Scientists have been studying Earth for so long, yet a few questions remain unanswered. An international research team led by ETH Zurich and the National Centre of Competence in Research PlanetS is proposing a new answer to the question- how the Earth formed.
The prevailing theory suggests that the Earth is formed from chondritic asteroids. These are relatively small, simple rock and metal blocks that formed early in the solar system. However, the problem with this theory is that no mixture of these chondrites can explain the exact composition of the Earth, which is much poorer in light, volatile elements such as hydrogen and helium than expected.
Over the years, numerous theories have been proposed to explain this disparity. For instance, it was proposed that the objects that subsequently became the Earth collided and produced tremendous heat. The light components were vaporized; as a result, leaving the planet with its current makeup.
The study’s lead author, Paolo Sossi, Professor of Experimental Planetology at ETH Zurich, said, “The isotopes of a chemical element all have the same number of protons, albeit different numbers of neutrons. Isotopes with fewer neutrons are lighter and should therefore be able to escape more easily. If the theory of vaporization by heating were correct, we would find fewer light isotopes on Earth today than in the original chondrites. But that is precisely what the isotope measurements do not show.”
Scientists, in this new study, looked for another solution.
Sossi explains, “Dynamic models with which we simulate the formation of planets show that the planets in our solar system formed progressively. Small grains grew over time into kilometer-sized planetesimals by accumulating more and more material through their gravitational pull.”
“Similar to chondrites, planetesimals are also small bodies of rock and metal. But unlike chondrites, they have been heated sufficiently to differentiate into a metallic core and a rocky mantle.”
“What’s more, planetesimals formed in different areas around the young Sun or at different times can have very different chemical compositions. The question is whether the random combination of different planetesimals results in a composition that matches that of Earth.”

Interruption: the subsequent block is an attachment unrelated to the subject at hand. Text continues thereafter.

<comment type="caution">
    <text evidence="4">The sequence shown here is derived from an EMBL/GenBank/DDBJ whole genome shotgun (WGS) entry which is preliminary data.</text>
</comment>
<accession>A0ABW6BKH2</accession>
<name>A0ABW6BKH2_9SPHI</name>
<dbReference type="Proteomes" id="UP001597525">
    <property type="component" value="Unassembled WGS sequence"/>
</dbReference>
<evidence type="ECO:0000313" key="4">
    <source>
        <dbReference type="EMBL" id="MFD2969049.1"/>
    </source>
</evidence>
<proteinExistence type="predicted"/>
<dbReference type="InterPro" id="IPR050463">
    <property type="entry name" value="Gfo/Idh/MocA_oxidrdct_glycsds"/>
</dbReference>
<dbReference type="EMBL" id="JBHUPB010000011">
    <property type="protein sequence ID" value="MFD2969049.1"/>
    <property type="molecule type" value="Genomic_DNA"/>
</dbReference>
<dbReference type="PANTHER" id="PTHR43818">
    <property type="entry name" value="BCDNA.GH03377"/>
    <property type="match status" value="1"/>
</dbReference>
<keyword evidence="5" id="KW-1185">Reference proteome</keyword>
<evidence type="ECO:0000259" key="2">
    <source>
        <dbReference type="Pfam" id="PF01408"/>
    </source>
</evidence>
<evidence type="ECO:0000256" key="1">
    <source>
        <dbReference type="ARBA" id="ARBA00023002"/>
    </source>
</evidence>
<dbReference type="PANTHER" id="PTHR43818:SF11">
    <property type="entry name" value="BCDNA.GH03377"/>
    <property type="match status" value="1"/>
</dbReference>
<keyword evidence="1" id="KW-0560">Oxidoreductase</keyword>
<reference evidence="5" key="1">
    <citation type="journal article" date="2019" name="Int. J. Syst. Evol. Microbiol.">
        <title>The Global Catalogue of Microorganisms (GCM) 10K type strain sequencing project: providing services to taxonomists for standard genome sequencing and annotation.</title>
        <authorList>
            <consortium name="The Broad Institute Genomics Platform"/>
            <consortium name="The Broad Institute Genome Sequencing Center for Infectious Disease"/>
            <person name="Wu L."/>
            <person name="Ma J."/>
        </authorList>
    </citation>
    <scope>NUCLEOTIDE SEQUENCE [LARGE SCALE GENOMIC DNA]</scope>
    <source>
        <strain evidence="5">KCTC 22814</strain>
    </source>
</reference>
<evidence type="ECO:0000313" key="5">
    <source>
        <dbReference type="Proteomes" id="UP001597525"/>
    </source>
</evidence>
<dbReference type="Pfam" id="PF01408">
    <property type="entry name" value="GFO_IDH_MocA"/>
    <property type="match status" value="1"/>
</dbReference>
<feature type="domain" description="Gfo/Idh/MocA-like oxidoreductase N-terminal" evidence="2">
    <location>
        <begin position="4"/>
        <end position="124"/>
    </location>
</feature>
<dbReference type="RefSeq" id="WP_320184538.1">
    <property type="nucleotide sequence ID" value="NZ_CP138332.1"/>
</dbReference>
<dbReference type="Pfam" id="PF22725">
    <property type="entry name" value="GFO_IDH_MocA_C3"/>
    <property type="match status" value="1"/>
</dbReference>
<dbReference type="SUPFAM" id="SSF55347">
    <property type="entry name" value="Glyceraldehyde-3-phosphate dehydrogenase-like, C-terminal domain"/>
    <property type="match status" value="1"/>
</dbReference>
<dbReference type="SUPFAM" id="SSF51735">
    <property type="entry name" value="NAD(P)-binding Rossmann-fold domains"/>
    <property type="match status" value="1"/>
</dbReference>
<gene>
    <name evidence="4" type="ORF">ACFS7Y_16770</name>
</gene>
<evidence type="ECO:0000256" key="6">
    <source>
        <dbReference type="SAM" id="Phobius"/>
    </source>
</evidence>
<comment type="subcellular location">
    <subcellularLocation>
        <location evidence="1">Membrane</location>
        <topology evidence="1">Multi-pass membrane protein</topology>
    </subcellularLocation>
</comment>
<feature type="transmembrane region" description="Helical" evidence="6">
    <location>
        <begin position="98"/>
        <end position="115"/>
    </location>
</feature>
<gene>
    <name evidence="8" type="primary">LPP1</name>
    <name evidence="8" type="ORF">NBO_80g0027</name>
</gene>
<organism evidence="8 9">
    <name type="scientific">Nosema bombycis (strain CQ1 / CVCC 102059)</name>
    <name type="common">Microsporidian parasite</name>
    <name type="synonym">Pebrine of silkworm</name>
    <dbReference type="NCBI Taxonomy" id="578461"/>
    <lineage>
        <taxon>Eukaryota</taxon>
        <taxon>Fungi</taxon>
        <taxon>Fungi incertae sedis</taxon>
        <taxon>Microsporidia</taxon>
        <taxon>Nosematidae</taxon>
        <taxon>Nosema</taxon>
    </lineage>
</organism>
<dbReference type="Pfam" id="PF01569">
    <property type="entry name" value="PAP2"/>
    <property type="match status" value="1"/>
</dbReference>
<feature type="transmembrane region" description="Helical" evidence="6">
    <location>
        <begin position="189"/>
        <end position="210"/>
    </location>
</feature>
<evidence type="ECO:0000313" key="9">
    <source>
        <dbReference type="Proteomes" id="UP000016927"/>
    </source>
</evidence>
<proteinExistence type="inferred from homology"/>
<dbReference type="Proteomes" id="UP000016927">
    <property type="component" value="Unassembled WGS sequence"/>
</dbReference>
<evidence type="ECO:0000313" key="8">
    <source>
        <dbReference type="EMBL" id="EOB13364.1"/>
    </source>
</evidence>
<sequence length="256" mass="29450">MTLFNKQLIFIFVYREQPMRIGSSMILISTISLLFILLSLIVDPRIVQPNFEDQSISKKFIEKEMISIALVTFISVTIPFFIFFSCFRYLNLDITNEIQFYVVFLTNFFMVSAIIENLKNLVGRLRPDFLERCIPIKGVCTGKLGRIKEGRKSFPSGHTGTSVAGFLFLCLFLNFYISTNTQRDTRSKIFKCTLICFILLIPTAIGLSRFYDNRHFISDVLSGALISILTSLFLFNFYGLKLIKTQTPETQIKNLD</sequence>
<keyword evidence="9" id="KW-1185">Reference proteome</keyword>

The scientists ran simulations in which tens of thousands of planetesimals collided in the early solar system to find out. The models were created in a fashion that allowed for the gradual replication of the four rocky planets, Mercury, Venus, Earth, and Mars. The simulations demonstrate that the makeup of the Earth might result from a combination of numerous planetesimals. Furthermore, the models’ most statistically likely result is the makeup of the Earth.
Sossi recalls, “Even though we had suspected it, we still found this result very remarkable. We now not only have a mechanism that better explains the formation of the Earth, but we also have a reference to explain the formation of the other rocky planets.”
“The mechanism could be used, for example, to predict how Mercury’s composition differs from that of the other rocky planets. Or how rocky exoplanets of other stars might be composed.”
“Our study shows how important it is to consider both the dynamics and the chemistry when trying to understand planetary formation. I hope our findings will lead to closer collaboration between researchers in these two fields.”